Lab: Aerodynamics

Aerodynamics Lab Exercise

Ed Hudson

Feb. 27, 2003

 

Objective:

This experiment determined the lift characteristics of an airfoil as a function of angle relative to the air stream, and compared the measured data to standard reference values. 

The airfoil tested was a standard NACA 4412 configuration.  The values obtained were compared to standard reference values.    

 

 

Theory:

As wind flows over and under an airfoil it creates high and low pressure areas.  The shape and size of the airfoil dictates the amount of differential pressure available at a given speed.  The amount of “lift force” an airfoil is capable of providing can be roughly calculated using Equation 1.  For a more accurate assessment of lift characteristics, other variables must be considered.  Equation 3 is a more comprehensive calculation, as it includes a lift coefficient to compensate for variables such as airfoil shape.  

 

Approximate lift force for a typical fixed shape thin airfoil is calculated using the equation:

                                                                      Equation 1

Where:

L = Lift Force

ρ = air density

U = Velocity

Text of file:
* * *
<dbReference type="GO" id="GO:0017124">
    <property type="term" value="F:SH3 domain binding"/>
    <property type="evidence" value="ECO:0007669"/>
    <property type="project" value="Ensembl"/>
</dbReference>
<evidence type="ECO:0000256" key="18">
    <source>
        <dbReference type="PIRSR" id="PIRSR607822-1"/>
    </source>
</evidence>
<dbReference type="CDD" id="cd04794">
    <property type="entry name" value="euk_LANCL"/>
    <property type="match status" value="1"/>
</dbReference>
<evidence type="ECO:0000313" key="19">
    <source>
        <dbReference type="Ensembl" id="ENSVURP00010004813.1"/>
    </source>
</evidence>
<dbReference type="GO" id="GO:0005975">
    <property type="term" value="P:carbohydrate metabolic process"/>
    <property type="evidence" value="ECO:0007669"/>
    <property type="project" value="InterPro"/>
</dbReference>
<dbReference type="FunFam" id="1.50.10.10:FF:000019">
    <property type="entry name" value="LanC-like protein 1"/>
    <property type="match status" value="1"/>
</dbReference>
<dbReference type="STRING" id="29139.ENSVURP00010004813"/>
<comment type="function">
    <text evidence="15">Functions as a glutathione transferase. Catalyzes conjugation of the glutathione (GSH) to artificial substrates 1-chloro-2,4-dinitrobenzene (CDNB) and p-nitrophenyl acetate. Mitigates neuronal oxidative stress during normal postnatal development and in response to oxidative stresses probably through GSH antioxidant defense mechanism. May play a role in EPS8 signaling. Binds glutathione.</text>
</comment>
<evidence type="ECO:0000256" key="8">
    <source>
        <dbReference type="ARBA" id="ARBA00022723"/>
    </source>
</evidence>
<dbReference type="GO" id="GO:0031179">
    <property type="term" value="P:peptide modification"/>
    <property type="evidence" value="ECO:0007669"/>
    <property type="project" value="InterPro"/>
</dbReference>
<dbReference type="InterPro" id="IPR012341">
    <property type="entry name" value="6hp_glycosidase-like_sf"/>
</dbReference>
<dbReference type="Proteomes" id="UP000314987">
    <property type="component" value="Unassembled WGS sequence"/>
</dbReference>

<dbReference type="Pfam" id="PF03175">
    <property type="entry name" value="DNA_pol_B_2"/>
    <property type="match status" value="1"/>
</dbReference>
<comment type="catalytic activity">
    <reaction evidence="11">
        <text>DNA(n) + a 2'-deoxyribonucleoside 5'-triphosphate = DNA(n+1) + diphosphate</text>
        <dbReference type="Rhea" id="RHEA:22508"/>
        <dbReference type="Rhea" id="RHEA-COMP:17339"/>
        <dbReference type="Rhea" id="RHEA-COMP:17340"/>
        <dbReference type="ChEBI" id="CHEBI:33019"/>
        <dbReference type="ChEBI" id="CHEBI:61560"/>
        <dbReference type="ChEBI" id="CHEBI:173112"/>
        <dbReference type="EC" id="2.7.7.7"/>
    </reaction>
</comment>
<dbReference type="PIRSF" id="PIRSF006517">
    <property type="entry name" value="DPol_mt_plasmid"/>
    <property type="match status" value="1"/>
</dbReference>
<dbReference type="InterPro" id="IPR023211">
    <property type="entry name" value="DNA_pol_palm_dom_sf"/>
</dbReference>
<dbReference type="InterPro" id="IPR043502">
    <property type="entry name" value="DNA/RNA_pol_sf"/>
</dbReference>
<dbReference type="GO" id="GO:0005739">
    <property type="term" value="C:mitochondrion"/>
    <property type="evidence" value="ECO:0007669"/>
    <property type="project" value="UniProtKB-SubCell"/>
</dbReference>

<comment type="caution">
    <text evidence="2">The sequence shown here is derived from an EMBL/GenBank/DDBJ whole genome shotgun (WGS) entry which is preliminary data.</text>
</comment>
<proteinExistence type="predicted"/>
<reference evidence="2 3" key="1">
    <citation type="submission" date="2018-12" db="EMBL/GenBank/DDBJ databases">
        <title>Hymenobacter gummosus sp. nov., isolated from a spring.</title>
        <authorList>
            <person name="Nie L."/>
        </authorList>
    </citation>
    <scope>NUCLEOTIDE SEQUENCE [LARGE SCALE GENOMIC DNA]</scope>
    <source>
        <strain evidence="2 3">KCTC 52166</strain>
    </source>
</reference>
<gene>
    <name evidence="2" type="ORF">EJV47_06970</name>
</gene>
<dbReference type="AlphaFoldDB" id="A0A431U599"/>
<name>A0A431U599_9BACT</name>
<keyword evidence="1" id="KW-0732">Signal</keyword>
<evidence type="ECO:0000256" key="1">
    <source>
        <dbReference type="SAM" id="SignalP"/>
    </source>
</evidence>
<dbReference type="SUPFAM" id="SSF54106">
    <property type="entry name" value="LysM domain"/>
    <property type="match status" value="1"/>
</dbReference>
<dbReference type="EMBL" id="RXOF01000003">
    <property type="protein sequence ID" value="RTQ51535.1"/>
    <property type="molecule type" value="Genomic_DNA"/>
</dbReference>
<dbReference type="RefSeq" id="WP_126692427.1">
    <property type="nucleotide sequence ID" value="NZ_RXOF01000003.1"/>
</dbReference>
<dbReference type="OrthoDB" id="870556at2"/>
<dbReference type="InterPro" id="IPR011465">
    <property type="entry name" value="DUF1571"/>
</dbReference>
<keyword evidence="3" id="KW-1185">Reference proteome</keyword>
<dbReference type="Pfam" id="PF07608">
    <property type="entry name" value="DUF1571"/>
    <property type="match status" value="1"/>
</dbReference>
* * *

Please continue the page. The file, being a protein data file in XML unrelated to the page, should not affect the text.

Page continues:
A = planform area of the airfoil

 

 is the dynamic pressure of the fluid.

Note that the density of air varies with altitude, affecting lift.

 

For a thin airfoils it is customary to use the planform area:

 

A = BC. 

 

Where:

B is the length of the airfoil

C is the “chord length”  (The chord length is the length from the leading edge to the trailing edge.)

 

Equation 1 represents a very simplified approach to calculating lift.  A more comprehensive equation adds a coefficient to characterize the many variables such as body shape, inclination, air viscosity, and compressibility.  This variable is called the lift coefficient, (Cl).  Experimentation in wind tunnels has determined Cl’s for many different shapes and air conditions. (2) 


For simple flow conditions and geometries such as a flat plate, the value of Cl can be determined mathematically using Equation 2. 

 

.                                                                                       Equation 2

 

Where:

П=3.14159

a= angle in radians

 

For more complex geometries such as the NACA 4412 airfoil, this parameter is typically determined experimentally using models in a wind tunnel.  The basic equation with the lift coefficient included is:

      or                                         Equation 3

Where:

L = Lift Force